Anyway, the diet libc is now feature complete enough that I can compile and link non-trivial programs like gzip, lzop and bzip2 against it (with large file support). Combined with the new upx beta it is a very powerful tool for low memory situations like rescue floppies.

8 Jan 2001 (updated 8 Jan 2001 at 16:21 UTC) »

I decided to start reimplementing the djb library and place the result under the GPL. I have had several people ask me about licensing. Since I use the djb library in several other projects, and there has been trouble getting ncp into Debian (they would only ship it in the non-free section), this really is a thorn in my side.

Anyway, the reimplementation project's home page is at http://www.fefe.de/libfefe/. Yes, I know the name sucks. If you have a better one, please let me know. ;-)

So far, I only reimplemented the functions declared in byte.h. No much, but it's a start. Please help!

The more I do with the libc, the more I find that it stinks. And I don't mean the glibc implementation, although there is quite a lot about it that I find objectionable. The whole API stinks.

All this backwards compatibility crap, all the fake namespaces, tons of #defines, and then essential functionality like functions to convert an integer or double into a string portably is missing!

And I invite you to have a closer look at stdio. Most people are not aware of the hidden complexities of stdio. If any libc function returns a pointer, it is either pointing to some static buffer (yuck!) or the routine called malloc behind your back. Since GNU malloc alone weighs in at 20k, no wonder that there are no really small utilities. And did you notice that all the shell utilities use getopt? Another 10k. Using printf will reference complex floating point conversion routines and long long formatting support, which almost noone is using. Even worse, recent printf implementations even include wide character support and user definable types. All that bloat is sickening me.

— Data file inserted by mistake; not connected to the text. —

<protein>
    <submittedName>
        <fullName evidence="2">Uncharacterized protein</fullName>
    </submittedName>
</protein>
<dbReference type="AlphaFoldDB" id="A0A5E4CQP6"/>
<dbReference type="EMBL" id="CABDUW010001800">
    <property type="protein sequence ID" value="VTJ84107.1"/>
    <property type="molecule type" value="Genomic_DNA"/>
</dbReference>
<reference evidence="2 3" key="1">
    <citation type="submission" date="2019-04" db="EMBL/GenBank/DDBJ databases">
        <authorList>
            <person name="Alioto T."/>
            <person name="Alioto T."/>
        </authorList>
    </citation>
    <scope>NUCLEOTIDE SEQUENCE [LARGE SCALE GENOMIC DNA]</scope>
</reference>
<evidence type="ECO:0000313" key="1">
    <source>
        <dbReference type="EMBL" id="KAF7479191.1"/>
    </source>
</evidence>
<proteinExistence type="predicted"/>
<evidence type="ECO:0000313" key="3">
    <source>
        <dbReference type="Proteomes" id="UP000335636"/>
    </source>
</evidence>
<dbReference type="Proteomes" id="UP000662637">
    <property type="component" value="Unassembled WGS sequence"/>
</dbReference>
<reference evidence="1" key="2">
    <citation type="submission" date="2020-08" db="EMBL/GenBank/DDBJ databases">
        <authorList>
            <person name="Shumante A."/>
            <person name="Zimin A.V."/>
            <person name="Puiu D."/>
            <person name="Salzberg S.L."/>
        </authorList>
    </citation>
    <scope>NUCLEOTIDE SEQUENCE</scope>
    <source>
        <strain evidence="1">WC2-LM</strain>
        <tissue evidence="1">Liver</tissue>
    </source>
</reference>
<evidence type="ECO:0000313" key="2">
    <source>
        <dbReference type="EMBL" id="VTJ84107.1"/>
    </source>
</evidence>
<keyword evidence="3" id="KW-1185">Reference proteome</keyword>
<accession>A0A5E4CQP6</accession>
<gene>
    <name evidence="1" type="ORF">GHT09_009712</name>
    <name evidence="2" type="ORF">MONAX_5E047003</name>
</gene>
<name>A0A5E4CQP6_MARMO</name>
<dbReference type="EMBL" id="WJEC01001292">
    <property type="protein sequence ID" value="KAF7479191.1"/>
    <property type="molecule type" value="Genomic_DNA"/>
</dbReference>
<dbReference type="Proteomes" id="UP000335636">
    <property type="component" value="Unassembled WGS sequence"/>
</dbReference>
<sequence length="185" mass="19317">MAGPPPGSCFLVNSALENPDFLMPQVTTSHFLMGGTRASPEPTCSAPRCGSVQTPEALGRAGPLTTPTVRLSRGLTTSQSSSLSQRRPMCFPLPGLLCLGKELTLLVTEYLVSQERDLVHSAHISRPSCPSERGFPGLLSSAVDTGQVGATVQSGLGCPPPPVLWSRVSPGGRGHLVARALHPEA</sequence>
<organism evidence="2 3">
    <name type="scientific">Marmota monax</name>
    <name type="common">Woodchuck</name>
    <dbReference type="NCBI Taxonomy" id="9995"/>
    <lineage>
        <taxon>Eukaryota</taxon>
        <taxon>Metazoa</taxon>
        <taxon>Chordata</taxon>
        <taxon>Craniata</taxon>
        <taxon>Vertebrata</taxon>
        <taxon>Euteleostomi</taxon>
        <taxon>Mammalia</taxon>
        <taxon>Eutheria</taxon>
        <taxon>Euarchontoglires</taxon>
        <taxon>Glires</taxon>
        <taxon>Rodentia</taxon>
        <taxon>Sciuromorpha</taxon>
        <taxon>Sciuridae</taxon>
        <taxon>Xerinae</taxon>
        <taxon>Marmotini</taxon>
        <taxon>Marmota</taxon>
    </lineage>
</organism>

I am really amazed how little thought people spend on their work. A friend recently complained about all the login processes on his box. Huh? Who would be so stupid to have login stay in memory for each logged in user? The answer is: PAM. And PAM is yet another glorious Sun invention. After my stomach had recovered, I wrote a small login replacement as part of the fgetty project. The cool part about my login is that it still offers pluggable authentication, only with a sane interface -- DJ Bernstein's checkpassword. Oh, and like most of my software, it strives to be minimal. login is 2772 bytes and login2 is 3012 bytes on my x86-linux box (login2 is the part of login that is executed by checkpassword, it runs as the user, not as root). Maybe there is a hope after all.

Today I took the time to add a few of my recent projects to Advogato. Maybe that will inspire some of you to contribute some code ;-)

4 older entries...

New Advogato Features

New HTML Parser: The long-awaited libxml2 based HTML parser code is live. It needs further work but already handles most markup better than the original parser.

Keep up with the latest Advogato features by reading the Advogato status blog.

If you're a C programmer with some spare time, take a look at the mod_virgule project page and help us with one of the tasks on the ToDo list!